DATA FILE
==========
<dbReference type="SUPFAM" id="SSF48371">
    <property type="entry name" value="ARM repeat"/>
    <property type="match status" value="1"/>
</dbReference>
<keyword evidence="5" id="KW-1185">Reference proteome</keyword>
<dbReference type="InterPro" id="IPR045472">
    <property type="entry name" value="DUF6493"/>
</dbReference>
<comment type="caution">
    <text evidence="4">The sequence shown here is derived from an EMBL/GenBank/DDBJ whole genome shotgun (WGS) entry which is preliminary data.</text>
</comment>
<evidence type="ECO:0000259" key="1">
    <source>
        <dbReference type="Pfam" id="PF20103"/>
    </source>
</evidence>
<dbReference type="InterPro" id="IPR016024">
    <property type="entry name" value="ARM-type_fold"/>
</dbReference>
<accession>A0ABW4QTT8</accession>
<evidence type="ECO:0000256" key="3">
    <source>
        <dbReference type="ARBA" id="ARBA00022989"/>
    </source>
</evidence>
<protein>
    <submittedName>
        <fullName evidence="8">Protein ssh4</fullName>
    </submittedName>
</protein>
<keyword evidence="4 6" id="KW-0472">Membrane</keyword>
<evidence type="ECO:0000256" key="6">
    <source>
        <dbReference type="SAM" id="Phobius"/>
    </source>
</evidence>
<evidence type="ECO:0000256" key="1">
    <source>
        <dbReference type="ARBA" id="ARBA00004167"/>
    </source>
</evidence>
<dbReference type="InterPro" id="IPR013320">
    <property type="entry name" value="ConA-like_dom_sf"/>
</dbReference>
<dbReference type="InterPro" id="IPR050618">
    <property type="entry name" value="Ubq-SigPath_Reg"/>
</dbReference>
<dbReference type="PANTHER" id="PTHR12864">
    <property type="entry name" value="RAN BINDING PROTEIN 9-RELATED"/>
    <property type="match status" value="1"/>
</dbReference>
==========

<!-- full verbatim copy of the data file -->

<dbReference type="SUPFAM" id="SSF48371">
    <property type="entry name" value="ARM repeat"/>
    <property type="match status" value="1"/>
</dbReference>
<keyword evidence="5" id="KW-1185">Reference proteome</keyword>
<dbReference type="InterPro" id="IPR045472">
    <property type="entry name" value="DUF6493"/>
</dbReference>
<comment type="caution">
    <text evidence="4">The sequence shown here is derived from an EMBL/GenBank/DDBJ whole genome shotgun (WGS) entry which is preliminary data.</text>
</comment>
<evidence type="ECO:0000259" key="1">
    <source>
        <dbReference type="Pfam" id="PF20103"/>
    </source>
</evidence>
<dbReference type="InterPro" id="IPR016024">
    <property type="entry name" value="ARM-type_fold"/>
</dbReference>
<accession>A0ABW4QTT8</accession>
<evidence type="ECO:0000256" key="3">
    <source>
        <dbReference type="ARBA" id="ARBA00022989"/>
    </source>
</evidence>
<protein>
    <submittedName>
        <fullName evidence="8">Protein ssh4</fullName>
    </submittedName>
</protein>
<keyword evidence="4 6" id="KW-0472">Membrane</keyword>
<evidence type="ECO:0000256" key="6">
    <source>
        <dbReference type="SAM" id="Phobius"/>
    </source>
</evidence>
<evidence type="ECO:0000256" key="1">
    <source>
        <dbReference type="ARBA" id="ARBA00004167"/>
    </source>
</evidence>
<dbReference type="InterPro" id="IPR013320">
    <property type="entry name" value="ConA-like_dom_sf"/>
</dbReference>
<dbReference type="InterPro" id="IPR050618">
    <property type="entry name" value="Ubq-SigPath_Reg"/>
</dbReference>
<dbReference type="PANTHER" id="PTHR12864">
    <property type="entry name" value="RAN BINDING PROTEIN 9-RELATED"/>
    <property type="match status" value="1"/>
</dbReference>